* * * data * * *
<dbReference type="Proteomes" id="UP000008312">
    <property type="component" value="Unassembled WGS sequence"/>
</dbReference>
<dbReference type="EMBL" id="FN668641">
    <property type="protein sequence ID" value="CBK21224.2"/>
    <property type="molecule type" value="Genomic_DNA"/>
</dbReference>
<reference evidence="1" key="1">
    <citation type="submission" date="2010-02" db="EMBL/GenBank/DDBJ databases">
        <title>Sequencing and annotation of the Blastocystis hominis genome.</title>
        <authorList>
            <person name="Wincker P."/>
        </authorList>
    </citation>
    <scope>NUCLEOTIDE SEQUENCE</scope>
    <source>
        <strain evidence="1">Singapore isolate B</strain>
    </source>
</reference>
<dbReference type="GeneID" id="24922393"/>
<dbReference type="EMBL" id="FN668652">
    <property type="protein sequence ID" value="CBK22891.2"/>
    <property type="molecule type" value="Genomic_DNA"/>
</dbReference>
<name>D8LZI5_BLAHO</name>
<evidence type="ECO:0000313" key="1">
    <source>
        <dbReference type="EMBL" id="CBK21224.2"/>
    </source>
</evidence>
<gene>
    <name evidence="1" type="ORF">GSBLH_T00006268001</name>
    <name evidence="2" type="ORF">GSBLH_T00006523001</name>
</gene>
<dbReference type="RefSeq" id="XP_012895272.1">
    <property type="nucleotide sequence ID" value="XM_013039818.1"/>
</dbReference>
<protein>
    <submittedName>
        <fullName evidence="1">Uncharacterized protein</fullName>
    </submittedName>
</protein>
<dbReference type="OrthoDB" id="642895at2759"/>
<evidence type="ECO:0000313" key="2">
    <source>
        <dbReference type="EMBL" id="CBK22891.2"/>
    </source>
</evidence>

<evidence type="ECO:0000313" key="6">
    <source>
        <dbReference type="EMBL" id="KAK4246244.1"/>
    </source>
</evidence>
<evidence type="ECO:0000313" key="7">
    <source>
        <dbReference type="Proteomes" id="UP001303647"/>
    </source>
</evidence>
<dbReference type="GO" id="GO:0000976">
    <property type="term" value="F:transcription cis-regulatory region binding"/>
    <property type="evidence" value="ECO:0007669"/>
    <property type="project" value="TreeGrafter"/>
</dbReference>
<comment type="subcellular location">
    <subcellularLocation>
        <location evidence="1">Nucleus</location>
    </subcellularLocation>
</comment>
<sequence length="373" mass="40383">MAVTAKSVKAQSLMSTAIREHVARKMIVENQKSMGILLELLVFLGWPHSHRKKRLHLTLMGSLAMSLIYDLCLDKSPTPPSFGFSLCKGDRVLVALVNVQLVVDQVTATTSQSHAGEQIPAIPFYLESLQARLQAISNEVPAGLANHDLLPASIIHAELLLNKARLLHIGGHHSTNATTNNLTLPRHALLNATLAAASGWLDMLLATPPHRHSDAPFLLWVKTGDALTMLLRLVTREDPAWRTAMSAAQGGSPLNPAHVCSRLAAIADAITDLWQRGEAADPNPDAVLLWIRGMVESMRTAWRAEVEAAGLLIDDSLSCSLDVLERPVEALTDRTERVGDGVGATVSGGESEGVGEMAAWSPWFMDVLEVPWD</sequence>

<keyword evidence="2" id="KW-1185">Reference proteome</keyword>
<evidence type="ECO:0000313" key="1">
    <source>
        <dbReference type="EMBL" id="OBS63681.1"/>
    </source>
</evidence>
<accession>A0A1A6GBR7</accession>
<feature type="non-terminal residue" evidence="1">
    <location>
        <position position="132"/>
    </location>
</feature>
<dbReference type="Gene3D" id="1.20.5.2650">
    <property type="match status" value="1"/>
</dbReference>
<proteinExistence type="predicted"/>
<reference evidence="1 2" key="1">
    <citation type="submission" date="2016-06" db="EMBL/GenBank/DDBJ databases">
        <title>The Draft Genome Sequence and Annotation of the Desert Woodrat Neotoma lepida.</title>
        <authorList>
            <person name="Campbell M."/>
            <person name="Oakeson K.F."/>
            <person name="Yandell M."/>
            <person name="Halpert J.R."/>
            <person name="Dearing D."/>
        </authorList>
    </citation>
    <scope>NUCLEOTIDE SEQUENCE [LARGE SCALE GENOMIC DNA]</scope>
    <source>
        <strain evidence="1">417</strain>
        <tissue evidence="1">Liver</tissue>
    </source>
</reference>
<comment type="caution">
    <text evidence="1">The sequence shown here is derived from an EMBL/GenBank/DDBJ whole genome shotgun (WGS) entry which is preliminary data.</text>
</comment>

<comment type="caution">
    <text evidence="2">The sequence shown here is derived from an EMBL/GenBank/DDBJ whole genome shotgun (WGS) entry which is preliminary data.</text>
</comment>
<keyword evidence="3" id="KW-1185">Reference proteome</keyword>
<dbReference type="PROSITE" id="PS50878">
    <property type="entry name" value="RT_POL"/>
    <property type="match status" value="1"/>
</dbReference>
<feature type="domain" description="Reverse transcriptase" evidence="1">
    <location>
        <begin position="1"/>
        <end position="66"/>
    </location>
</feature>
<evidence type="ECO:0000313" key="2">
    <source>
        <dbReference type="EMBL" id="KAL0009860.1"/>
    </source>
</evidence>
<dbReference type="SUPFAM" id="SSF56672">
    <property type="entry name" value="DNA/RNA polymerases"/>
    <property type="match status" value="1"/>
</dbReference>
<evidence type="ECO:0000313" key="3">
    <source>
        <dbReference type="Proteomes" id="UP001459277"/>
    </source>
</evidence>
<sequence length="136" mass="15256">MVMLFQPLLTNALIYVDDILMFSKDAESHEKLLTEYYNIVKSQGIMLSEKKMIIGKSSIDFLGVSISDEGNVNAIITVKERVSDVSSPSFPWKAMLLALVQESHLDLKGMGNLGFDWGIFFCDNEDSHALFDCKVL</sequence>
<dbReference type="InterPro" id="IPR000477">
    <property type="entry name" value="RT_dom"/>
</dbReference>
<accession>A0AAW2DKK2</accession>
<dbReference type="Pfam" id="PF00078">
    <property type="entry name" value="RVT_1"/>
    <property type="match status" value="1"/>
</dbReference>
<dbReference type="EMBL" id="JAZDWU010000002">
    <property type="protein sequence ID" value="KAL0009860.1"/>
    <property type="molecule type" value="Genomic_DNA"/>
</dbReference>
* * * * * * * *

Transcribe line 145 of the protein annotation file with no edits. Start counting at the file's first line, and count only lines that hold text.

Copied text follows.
    <property type="molecule type" value="Genomic_DNA"/>